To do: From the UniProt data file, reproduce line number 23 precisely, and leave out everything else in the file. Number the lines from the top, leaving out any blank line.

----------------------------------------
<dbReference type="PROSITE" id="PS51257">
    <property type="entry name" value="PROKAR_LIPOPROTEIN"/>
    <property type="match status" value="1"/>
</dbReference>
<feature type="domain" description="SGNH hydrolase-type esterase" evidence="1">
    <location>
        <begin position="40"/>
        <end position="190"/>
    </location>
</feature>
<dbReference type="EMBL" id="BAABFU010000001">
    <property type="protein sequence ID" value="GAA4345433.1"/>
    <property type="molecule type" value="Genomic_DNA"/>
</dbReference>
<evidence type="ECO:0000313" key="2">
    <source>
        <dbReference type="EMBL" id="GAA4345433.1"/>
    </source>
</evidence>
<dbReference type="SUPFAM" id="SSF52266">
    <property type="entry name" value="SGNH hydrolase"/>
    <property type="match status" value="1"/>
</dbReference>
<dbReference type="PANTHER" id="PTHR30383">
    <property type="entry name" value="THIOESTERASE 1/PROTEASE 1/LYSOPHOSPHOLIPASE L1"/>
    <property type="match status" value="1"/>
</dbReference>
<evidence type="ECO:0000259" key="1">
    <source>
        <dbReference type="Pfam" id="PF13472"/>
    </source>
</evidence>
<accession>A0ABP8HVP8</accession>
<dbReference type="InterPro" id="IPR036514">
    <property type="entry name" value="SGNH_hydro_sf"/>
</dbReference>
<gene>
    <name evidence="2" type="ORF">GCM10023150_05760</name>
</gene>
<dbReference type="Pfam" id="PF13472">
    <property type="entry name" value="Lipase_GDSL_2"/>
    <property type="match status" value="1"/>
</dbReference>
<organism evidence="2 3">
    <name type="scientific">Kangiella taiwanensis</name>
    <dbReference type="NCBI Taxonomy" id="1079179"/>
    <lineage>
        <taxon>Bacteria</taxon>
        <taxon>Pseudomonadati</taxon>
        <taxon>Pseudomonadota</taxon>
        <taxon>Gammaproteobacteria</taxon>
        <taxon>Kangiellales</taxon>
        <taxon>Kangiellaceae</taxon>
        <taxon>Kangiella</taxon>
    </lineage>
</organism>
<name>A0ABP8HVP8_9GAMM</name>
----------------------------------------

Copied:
</dbReference>